Archive for the ‘Broken Penal System’ Category

UK Riots – Broken Penal System

jeudi, septembre 8th, 2011

Writing in the Guardian and blaming a broken penal system the Justice Secretary, Kenneth Clarke, has entered the debate on the causes of the recent riots in the UK. His measured intervention is in contrast to some of the typically knee-jerk reactions of politicians up till now, of using the riots to justify their own favourite themes rather than awaiting a more thorough analysis of the root causes.
In defence of the Prime Minister, David Cameron, who has said that the riots were not connected with poverty, has described them as criminality pure and simple and blamed what he has termed the broken society of Britain, there was a need to demonstrate strong leadership without the luxury of more time to reflect in front of the media. However, he has ruled out an investigation into the root causes of the unrest. The Labour party opposition is typically blaming the cuts in public services by the government despite these not yet having come into effect, although their leader, Ed. Miliband, has at least acknowledged the possible impact on national morality of delinquent MPs, greedy bankers and tax-avoiding, high-profile business people. He also wanted a public review of the causes of the riots.
The Justice Secretary has blamed the riots on a broken penal system that has failed to rehabilitate a group of hard-core offenders i.e. the criminal classes. He has revealed that almost 75% of those aged over 18 and charged with offences committed during the riots, had prior convictions. This demonstrated a need for urgent penal reform to stop re-offending among what he termed a feral underclass, cut off from mainstream society in everything apart from its materialism. He, therefore, called for a renewed government mission to address the appalling social deficit revealed by the riots.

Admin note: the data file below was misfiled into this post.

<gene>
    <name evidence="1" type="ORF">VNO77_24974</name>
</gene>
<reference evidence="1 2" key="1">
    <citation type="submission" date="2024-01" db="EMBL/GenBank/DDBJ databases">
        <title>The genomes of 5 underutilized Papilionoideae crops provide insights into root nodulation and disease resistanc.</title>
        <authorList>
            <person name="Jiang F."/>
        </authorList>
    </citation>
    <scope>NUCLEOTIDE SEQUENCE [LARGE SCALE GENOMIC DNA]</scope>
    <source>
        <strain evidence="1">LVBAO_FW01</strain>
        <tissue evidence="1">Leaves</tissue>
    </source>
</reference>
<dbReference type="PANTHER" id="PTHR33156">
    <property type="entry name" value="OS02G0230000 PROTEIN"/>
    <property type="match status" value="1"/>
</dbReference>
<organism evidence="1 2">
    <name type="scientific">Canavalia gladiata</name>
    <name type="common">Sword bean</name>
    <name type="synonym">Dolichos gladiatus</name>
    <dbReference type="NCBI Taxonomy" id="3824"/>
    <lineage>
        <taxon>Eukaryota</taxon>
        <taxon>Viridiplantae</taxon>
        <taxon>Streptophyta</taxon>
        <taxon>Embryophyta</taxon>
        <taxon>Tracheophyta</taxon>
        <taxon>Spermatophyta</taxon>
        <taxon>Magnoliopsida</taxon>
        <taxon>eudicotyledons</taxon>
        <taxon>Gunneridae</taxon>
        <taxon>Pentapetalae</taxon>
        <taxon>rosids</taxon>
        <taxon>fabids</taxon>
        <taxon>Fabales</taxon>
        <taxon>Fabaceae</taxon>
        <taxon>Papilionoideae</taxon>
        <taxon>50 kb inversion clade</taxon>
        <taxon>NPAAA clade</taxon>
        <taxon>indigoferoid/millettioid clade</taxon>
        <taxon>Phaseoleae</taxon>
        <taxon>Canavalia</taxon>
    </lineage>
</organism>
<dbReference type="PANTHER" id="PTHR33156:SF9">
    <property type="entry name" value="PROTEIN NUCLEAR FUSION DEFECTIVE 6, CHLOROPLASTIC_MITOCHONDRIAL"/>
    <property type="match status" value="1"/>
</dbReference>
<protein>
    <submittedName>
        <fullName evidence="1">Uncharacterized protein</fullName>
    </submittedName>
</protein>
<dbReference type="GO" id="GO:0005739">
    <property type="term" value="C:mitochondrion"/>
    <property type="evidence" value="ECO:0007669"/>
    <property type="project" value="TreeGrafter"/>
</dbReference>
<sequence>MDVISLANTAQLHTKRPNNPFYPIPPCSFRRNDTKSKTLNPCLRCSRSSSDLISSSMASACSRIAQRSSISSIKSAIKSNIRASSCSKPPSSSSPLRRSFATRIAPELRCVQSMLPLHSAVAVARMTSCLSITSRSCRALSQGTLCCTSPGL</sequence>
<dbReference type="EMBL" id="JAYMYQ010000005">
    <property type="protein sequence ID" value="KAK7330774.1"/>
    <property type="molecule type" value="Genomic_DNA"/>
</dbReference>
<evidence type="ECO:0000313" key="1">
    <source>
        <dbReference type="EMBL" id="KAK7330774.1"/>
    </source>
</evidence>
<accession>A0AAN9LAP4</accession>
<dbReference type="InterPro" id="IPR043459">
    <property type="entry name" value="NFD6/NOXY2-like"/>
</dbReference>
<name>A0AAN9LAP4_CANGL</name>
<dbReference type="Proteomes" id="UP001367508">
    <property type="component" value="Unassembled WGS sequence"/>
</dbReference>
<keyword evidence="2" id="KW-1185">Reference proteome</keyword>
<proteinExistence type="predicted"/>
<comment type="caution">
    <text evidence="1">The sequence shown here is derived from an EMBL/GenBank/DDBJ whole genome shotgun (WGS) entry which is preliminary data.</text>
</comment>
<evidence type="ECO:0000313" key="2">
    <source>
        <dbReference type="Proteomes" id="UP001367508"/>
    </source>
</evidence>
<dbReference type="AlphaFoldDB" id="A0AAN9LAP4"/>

Speaking from his long experience in government, including being Inner-Cities Minister 25 years ago, Kenneth Clarke considers the general recipe for a productive member of society is about having a job, a strong family and a decent education, accompanied by an attitude which shares the values of mainstream society. However, while the government is still resisting calls for a public inquiry, the first attempt at an empirical study of the causes and consequences of the riots has already been announced by the Guardian and the London School of Economics.